Tuesday 20 February 2018

HR practices and use of severance payments at University of Limerick criticised following review

University of Limerick (Stock photo)
University of Limerick (Stock photo)
Katherine Donnelly

Katherine Donnelly

The University of Limerick has been criticised for its use of severance payments worth €1.7m and its handling of staff issues in a new report on a series of controversies at the college in recent years.

A total of eight severance packages, agreed between 2007 and 2015, came under scrutiny in the review carried out by the Higher Education Authority (HEA) and Department of Education.

In five of the cases, individuals were under investigation for what was deemed to be gross misconduct under a section of the Universities Act, but the Review found that its application of the particular clause  was “overly severe” and  at least some cases could have been dealt with differently.

According to the review, a common theme across the five cases is that individuals felt under pressure to agree an exit deal.

The Review found that severance packages breached public pay guidelines, the Department of Education was not told about them and they were not approved by the university’s governing authority.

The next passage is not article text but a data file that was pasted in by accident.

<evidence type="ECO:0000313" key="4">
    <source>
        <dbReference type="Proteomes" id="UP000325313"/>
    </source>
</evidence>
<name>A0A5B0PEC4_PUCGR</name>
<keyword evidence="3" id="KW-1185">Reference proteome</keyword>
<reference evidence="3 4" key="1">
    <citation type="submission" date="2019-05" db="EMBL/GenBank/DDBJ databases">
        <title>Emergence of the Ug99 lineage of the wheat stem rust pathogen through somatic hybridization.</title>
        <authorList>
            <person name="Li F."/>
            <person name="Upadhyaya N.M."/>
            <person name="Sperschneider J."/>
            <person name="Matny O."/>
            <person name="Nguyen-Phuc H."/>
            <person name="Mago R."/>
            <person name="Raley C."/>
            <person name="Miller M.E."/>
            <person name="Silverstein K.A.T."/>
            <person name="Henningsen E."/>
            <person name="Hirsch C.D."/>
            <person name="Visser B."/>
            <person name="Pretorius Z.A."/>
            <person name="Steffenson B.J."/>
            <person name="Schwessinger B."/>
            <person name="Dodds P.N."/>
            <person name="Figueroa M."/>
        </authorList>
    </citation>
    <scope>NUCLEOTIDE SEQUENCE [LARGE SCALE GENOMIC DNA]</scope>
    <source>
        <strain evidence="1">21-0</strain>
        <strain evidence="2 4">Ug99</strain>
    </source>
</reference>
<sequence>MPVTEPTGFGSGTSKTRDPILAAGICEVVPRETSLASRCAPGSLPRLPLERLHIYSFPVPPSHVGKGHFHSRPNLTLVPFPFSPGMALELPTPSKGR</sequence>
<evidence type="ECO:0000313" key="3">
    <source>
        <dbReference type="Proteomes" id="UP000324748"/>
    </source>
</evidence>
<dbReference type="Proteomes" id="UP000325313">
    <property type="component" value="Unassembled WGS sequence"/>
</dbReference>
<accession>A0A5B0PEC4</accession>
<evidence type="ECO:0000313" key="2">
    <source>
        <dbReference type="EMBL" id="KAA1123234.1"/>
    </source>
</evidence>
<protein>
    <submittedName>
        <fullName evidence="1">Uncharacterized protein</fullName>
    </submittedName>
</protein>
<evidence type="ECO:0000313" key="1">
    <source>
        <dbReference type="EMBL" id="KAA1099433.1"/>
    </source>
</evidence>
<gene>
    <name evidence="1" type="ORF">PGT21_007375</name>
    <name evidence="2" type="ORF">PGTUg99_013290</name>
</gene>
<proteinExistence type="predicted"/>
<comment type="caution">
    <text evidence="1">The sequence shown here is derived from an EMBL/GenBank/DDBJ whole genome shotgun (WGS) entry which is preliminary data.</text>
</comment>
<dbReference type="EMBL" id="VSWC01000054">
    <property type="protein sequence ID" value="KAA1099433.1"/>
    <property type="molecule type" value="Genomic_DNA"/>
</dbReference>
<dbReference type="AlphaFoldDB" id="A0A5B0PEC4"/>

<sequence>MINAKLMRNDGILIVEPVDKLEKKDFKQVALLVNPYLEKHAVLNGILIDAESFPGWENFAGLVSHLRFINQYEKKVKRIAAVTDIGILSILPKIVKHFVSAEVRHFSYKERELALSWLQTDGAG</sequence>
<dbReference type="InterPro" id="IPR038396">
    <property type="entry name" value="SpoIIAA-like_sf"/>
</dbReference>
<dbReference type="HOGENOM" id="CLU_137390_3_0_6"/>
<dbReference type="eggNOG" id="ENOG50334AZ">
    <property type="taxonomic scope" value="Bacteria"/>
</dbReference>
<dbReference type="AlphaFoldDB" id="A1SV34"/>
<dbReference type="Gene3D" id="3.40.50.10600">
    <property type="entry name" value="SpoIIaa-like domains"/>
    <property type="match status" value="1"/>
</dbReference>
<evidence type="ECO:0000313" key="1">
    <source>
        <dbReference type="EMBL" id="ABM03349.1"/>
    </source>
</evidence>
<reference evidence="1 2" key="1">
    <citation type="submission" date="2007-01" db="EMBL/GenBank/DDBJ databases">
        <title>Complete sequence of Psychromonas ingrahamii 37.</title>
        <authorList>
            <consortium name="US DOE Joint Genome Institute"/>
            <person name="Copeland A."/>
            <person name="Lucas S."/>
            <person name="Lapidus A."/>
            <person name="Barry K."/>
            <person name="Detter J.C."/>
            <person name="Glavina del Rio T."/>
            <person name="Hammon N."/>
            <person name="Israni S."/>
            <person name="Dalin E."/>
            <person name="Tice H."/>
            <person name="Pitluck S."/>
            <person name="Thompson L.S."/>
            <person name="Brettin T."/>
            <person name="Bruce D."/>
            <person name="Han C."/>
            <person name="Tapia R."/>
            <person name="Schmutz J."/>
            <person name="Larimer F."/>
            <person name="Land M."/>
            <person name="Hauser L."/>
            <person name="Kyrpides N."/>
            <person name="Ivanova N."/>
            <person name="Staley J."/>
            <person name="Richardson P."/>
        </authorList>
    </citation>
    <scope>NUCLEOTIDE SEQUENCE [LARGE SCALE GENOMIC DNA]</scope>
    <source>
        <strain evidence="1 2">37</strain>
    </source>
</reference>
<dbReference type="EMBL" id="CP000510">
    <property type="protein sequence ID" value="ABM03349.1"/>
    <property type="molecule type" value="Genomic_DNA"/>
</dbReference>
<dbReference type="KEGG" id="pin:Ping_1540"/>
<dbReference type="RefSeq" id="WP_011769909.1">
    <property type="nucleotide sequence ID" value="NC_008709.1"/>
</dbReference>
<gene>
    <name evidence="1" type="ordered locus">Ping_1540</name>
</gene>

The report states that the number of severance packages entered into by UL during the period under review was “several orders of magnitude greater than any other institution in the department’s jurisdiction”

Former UL president, Professor Don Barry, confirmed to the Review that the decision to enter into the agreements was an executive one.

“The Review finds that management of the severances ( and the events leading to them) are the communication of  their facts to relevant stakeholders, was confusing”,  the report states.

The severance package issue is one of a number o matters dealt  with in  the report commissioned following a series of controversies over the unsanctioned severance payments, expenses  and governance at the university in recent years.

Some of issues raised by whistleblowers had already been investigated while other matters emerged in a report by the State spending watchdog, the Comptroller and Auditor General (C&AG), and were discussed the Oireachtas’ Public  Accounts  Committee (PAC) last Spring.

In 2016, the Department of Educaton had sought the co-operation of the university for a full review of  the allegations made, but that was not forthcoming

However, when a new president, Professor Des Fitzgerald was appointed earlier this year, he contacted the Department and agreed that an independent review warranted. Dr Thorn was appointed in May.

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